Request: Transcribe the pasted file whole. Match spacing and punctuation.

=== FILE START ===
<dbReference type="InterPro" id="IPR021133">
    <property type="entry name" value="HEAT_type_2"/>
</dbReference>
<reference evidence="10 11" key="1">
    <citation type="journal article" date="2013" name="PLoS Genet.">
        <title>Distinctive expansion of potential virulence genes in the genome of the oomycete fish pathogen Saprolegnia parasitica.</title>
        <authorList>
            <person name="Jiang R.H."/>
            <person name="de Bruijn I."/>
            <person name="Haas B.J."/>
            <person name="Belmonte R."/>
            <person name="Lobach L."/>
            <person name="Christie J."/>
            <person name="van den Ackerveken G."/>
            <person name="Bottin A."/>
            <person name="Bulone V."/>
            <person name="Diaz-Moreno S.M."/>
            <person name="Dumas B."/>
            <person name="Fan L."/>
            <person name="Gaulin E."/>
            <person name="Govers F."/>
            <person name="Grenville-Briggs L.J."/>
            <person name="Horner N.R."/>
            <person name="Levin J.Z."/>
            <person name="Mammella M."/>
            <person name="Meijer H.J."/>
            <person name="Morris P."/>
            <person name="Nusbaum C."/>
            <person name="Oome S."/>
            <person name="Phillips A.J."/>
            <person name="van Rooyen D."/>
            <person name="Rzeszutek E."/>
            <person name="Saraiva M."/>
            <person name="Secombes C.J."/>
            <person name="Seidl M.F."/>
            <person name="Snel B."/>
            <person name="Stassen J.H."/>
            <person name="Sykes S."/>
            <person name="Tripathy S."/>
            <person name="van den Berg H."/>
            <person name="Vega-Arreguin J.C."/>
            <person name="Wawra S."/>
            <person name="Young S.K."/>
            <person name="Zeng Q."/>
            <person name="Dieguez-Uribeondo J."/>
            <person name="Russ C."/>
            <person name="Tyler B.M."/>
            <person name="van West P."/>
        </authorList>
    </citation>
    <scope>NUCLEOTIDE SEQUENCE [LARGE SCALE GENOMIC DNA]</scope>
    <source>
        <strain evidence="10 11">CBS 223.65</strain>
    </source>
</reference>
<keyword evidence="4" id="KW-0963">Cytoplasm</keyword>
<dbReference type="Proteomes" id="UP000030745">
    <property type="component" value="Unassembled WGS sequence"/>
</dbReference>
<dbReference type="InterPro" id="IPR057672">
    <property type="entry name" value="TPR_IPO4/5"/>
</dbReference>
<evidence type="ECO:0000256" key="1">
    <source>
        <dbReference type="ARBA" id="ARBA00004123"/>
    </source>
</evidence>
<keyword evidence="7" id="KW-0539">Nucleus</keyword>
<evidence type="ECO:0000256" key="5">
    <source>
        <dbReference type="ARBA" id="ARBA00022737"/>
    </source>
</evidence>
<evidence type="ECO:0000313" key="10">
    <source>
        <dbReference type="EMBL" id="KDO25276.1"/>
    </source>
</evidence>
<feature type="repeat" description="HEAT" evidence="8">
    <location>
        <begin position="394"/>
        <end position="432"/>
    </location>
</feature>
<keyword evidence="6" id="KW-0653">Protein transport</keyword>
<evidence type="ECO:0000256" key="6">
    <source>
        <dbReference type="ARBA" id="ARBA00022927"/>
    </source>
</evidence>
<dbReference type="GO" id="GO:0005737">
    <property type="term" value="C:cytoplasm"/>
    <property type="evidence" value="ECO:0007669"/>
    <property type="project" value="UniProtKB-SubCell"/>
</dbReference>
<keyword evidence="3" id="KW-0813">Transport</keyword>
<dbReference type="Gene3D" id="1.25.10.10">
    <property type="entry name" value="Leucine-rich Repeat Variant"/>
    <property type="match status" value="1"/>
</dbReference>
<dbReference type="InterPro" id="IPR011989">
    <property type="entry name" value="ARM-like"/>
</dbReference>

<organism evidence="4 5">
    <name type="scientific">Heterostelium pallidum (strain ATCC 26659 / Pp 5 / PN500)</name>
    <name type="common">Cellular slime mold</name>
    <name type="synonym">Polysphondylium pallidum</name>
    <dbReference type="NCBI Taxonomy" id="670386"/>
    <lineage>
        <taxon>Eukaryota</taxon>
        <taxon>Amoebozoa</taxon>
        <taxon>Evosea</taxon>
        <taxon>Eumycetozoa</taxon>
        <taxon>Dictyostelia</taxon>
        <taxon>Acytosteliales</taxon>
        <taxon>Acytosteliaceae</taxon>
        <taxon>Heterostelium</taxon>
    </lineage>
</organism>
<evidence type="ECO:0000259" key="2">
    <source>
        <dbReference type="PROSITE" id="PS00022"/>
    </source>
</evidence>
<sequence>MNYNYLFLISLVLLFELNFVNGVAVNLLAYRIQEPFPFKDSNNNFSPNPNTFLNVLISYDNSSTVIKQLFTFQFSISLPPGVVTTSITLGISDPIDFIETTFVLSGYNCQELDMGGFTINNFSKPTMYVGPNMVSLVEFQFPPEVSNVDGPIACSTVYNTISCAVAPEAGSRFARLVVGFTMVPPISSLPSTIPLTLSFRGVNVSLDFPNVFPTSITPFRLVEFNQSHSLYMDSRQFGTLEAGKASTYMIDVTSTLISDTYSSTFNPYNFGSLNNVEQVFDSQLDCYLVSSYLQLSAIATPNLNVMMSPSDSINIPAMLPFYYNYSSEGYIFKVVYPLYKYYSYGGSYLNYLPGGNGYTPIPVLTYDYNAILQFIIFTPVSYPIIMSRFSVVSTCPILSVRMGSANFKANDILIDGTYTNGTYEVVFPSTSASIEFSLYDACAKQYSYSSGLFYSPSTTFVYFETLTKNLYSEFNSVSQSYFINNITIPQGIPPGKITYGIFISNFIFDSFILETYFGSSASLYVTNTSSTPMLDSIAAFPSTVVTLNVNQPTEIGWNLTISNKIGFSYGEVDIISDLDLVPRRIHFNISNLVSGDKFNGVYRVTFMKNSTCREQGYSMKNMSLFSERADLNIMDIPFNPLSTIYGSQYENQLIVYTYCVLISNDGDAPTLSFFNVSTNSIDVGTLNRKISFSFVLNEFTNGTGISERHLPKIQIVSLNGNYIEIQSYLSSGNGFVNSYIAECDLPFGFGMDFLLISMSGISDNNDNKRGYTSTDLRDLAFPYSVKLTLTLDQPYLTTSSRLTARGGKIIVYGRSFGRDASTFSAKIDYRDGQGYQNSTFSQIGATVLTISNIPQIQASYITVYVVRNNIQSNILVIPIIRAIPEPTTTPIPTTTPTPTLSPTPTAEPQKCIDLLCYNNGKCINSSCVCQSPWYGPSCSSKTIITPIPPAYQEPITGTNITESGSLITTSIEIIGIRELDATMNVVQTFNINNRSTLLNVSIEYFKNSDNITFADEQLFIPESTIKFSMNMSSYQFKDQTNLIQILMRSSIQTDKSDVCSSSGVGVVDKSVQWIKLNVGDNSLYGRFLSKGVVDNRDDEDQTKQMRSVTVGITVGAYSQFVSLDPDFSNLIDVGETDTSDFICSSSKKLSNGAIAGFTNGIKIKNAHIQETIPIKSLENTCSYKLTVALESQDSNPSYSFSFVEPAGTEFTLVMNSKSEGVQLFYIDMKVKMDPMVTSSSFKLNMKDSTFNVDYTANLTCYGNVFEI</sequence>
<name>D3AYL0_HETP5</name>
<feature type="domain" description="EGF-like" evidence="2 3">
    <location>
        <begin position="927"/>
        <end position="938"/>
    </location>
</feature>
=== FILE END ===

<dbReference type="InterPro" id="IPR021133">
    <property type="entry name" value="HEAT_type_2"/>
</dbReference>
<reference evidence="10 11" key="1">
    <citation type="journal article" date="2013" name="PLoS Genet.">
        <title>Distinctive expansion of potential virulence genes in the genome of the oomycete fish pathogen Saprolegnia parasitica.</title>
        <authorList>
            <person name="Jiang R.H."/>
            <person name="de Bruijn I."/>
            <person name="Haas B.J."/>
            <person name="Belmonte R."/>
            <person name="Lobach L."/>
            <person name="Christie J."/>
            <person name="van den Ackerveken G."/>
            <person name="Bottin A."/>
            <person name="Bulone V."/>
            <person name="Diaz-Moreno S.M."/>
            <person name="Dumas B."/>
            <person name="Fan L."/>
            <person name="Gaulin E."/>
            <person name="Govers F."/>
            <person name="Grenville-Briggs L.J."/>
            <person name="Horner N.R."/>
            <person name="Levin J.Z."/>
            <person name="Mammella M."/>
            <person name="Meijer H.J."/>
            <person name="Morris P."/>
            <person name="Nusbaum C."/>
            <person name="Oome S."/>
            <person name="Phillips A.J."/>
            <person name="van Rooyen D."/>
            <person name="Rzeszutek E."/>
            <person name="Saraiva M."/>
            <person name="Secombes C.J."/>
            <person name="Seidl M.F."/>
            <person name="Snel B."/>
            <person name="Stassen J.H."/>
            <person name="Sykes S."/>
            <person name="Tripathy S."/>
            <person name="van den Berg H."/>
            <person name="Vega-Arreguin J.C."/>
            <person name="Wawra S."/>
            <person name="Young S.K."/>
            <person name="Zeng Q."/>
            <person name="Dieguez-Uribeondo J."/>
            <person name="Russ C."/>
            <person name="Tyler B.M."/>
            <person name="van West P."/>
        </authorList>
    </citation>
    <scope>NUCLEOTIDE SEQUENCE [LARGE SCALE GENOMIC DNA]</scope>
    <source>
        <strain evidence="10 11">CBS 223.65</strain>
    </source>
</reference>
<keyword evidence="4" id="KW-0963">Cytoplasm</keyword>
<dbReference type="Proteomes" id="UP000030745">
    <property type="component" value="Unassembled WGS sequence"/>
</dbReference>
<dbReference type="InterPro" id="IPR057672">
    <property type="entry name" value="TPR_IPO4/5"/>
</dbReference>
<evidence type="ECO:0000256" key="1">
    <source>
        <dbReference type="ARBA" id="ARBA00004123"/>
    </source>
</evidence>
<keyword evidence="7" id="KW-0539">Nucleus</keyword>
<evidence type="ECO:0000256" key="5">
    <source>
        <dbReference type="ARBA" id="ARBA00022737"/>
    </source>
</evidence>
<evidence type="ECO:0000313" key="10">
    <source>
        <dbReference type="EMBL" id="KDO25276.1"/>
    </source>
</evidence>
<feature type="repeat" description="HEAT" evidence="8">
    <location>
        <begin position="394"/>
        <end position="432"/>
    </location>
</feature>
<keyword evidence="6" id="KW-0653">Protein transport</keyword>
<evidence type="ECO:0000256" key="6">
    <source>
        <dbReference type="ARBA" id="ARBA00022927"/>
    </source>
</evidence>
<dbReference type="GO" id="GO:0005737">
    <property type="term" value="C:cytoplasm"/>
    <property type="evidence" value="ECO:0007669"/>
    <property type="project" value="UniProtKB-SubCell"/>
</dbReference>
<keyword evidence="3" id="KW-0813">Transport</keyword>
<dbReference type="Gene3D" id="1.25.10.10">
    <property type="entry name" value="Leucine-rich Repeat Variant"/>
    <property type="match status" value="1"/>
</dbReference>
<dbReference type="InterPro" id="IPR011989">
    <property type="entry name" value="ARM-like"/>
</dbReference>

<organism evidence="4 5">
    <name type="scientific">Heterostelium pallidum (strain ATCC 26659 / Pp 5 / PN500)</name>
    <name type="common">Cellular slime mold</name>
    <name type="synonym">Polysphondylium pallidum</name>
    <dbReference type="NCBI Taxonomy" id="670386"/>
    <lineage>
        <taxon>Eukaryota</taxon>
        <taxon>Amoebozoa</taxon>
        <taxon>Evosea</taxon>
        <taxon>Eumycetozoa</taxon>
        <taxon>Dictyostelia</taxon>
        <taxon>Acytosteliales</taxon>
        <taxon>Acytosteliaceae</taxon>
        <taxon>Heterostelium</taxon>
    </lineage>
</organism>
<evidence type="ECO:0000259" key="2">
    <source>
        <dbReference type="PROSITE" id="PS00022"/>
    </source>
</evidence>
<sequence>MNYNYLFLISLVLLFELNFVNGVAVNLLAYRIQEPFPFKDSNNNFSPNPNTFLNVLISYDNSSTVIKQLFTFQFSISLPPGVVTTSITLGISDPIDFIETTFVLSGYNCQELDMGGFTINNFSKPTMYVGPNMVSLVEFQFPPEVSNVDGPIACSTVYNTISCAVAPEAGSRFARLVVGFTMVPPISSLPSTIPLTLSFRGVNVSLDFPNVFPTSITPFRLVEFNQSHSLYMDSRQFGTLEAGKASTYMIDVTSTLISDTYSSTFNPYNFGSLNNVEQVFDSQLDCYLVSSYLQLSAIATPNLNVMMSPSDSINIPAMLPFYYNYSSEGYIFKVVYPLYKYYSYGGSYLNYLPGGNGYTPIPVLTYDYNAILQFIIFTPVSYPIIMSRFSVVSTCPILSVRMGSANFKANDILIDGTYTNGTYEVVFPSTSASIEFSLYDACAKQYSYSSGLFYSPSTTFVYFETLTKNLYSEFNSVSQSYFINNITIPQGIPPGKITYGIFISNFIFDSFILETYFGSSASLYVTNTSSTPMLDSIAAFPSTVVTLNVNQPTEIGWNLTISNKIGFSYGEVDIISDLDLVPRRIHFNISNLVSGDKFNGVYRVTFMKNSTCREQGYSMKNMSLFSERADLNIMDIPFNPLSTIYGSQYENQLIVYTYCVLISNDGDAPTLSFFNVSTNSIDVGTLNRKISFSFVLNEFTNGTGISERHLPKIQIVSLNGNYIEIQSYLSSGNGFVNSYIAECDLPFGFGMDFLLISMSGISDNNDNKRGYTSTDLRDLAFPYSVKLTLTLDQPYLTTSSRLTARGGKIIVYGRSFGRDASTFSAKIDYRDGQGYQNSTFSQIGATVLTISNIPQIQASYITVYVVRNNIQSNILVIPIIRAIPEPTTTPIPTTTPTPTLSPTPTAEPQKCIDLLCYNNGKCINSSCVCQSPWYGPSCSSKTIITPIPPAYQEPITGTNITESGSLITTSIEIIGIRELDATMNVVQTFNINNRSTLLNVSIEYFKNSDNITFADEQLFIPESTIKFSMNMSSYQFKDQTNLIQILMRSSIQTDKSDVCSSSGVGVVDKSVQWIKLNVGDNSLYGRFLSKGVVDNRDDEDQTKQMRSVTVGITVGAYSQFVSLDPDFSNLIDVGETDTSDFICSSSKKLSNGAIAGFTNGIKIKNAHIQETIPIKSLENTCSYKLTVALESQDSNPSYSFSFVEPAGTEFTLVMNSKSEGVQLFYIDMKVKMDPMVTSSSFKLNMKDSTFNVDYTANLTCYGNVFEI</sequence>
<name>D3AYL0_HETP5</name>
<feature type="domain" description="EGF-like" evidence="2 3">
    <location>
        <begin position="927"/>
        <end position="938"/>
    </location>
</feature>